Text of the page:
Improving the employability of students from higher education equity groups

Year: 2016

Author: Luckman, Michael, Szalkowicz, Giovanna, Edwards, Daniel, Wilson, Jacqueline, Mestan, Kemran

Type of paper: Abstract refereed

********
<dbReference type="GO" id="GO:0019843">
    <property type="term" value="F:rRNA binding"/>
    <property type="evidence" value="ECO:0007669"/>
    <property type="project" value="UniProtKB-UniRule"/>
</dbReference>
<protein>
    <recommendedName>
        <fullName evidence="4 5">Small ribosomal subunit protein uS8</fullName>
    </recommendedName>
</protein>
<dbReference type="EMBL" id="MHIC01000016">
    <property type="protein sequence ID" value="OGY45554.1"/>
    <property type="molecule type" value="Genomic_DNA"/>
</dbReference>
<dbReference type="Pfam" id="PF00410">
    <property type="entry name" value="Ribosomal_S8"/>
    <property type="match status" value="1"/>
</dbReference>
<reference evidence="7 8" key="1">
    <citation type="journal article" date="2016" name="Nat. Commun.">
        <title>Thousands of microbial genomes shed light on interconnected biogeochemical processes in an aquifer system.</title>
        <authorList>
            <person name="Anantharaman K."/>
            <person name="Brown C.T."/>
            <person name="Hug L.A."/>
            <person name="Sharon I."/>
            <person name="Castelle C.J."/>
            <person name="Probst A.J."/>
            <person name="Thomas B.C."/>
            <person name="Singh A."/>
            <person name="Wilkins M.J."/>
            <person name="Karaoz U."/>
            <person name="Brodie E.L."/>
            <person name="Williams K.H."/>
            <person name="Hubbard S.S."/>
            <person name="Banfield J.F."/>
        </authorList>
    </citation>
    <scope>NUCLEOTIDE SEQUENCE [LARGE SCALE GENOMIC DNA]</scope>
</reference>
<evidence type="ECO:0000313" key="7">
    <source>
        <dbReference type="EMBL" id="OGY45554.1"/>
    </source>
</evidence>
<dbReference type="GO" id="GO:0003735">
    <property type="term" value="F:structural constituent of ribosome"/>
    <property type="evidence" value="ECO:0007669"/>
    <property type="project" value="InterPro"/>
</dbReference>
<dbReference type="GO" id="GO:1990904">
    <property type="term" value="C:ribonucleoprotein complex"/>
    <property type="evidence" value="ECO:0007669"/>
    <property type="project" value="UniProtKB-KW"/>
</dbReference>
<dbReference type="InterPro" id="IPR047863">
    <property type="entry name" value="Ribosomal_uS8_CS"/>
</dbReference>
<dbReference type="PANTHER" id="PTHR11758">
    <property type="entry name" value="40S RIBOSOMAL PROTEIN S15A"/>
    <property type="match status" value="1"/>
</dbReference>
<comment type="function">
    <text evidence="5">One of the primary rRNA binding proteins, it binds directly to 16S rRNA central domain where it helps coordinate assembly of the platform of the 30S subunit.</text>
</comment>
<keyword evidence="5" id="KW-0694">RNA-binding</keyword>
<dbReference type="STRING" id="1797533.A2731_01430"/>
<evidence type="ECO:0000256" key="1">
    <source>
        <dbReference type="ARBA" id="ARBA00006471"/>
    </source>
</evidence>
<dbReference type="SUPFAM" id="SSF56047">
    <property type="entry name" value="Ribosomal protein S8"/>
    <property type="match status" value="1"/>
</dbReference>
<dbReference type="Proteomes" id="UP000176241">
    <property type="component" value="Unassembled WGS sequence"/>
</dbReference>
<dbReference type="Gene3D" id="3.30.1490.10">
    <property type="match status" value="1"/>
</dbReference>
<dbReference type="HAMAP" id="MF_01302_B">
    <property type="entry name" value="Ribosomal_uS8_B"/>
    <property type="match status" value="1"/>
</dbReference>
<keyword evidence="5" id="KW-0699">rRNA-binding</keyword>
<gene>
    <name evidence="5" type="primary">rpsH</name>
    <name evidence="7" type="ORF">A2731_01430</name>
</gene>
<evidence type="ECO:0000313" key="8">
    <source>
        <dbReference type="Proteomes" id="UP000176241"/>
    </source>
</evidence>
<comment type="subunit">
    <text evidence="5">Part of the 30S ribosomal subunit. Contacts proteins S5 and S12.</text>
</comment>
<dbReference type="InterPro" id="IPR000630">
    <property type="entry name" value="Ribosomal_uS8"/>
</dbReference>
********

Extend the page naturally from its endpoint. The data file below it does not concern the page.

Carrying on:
This international research project examines the employability of students from equity groups across three higher education systems: the United Kingdom, United States, and Australia. The project, funded by the Australian Government Department of Education and Training, aims to promote more equitable implementation of university strategies to promote employability and graduate outcomes among diverse student groups.In increasingly competitive labour markets, employers are seeking more qualified, technically skilled, and versatile candidates. Higher education institutions are responding with more emphasis on employability. There is a focus on developing technical, discipline-specific skills as well as broader skills, such as planning, problem solving, and team work. Employability skills are being cultivated through the expansion of work-integrated learning, industry collaboration, internships, placements, overseas study, and other career development activities. Geo-demographic characteristics such as socio-economic background, race, ethnicity, culture, and gender have an effect on student employability. Students from different geo-demographic groups do not have the same access to high status institutions, the fields of education associated with higher salaries, effective career development opportunities, or valuable business networks. Institutional employability strategies need to systematically address equity issues to ensure disadvantaged is redressed rather than reinforced. Targeted policies and practices are needed to ensure students from disadvantaged backgrounds are better prepared to gain employment and have successful careers.We examine academic literature and specific graduate outcome data for students from equity groups in Australia and make cross-national comparisons with the United Kingdom and the United States. Primary data stems from surveys of both managers of careers services and student representatives from Australian public universities about issues of equity and employability.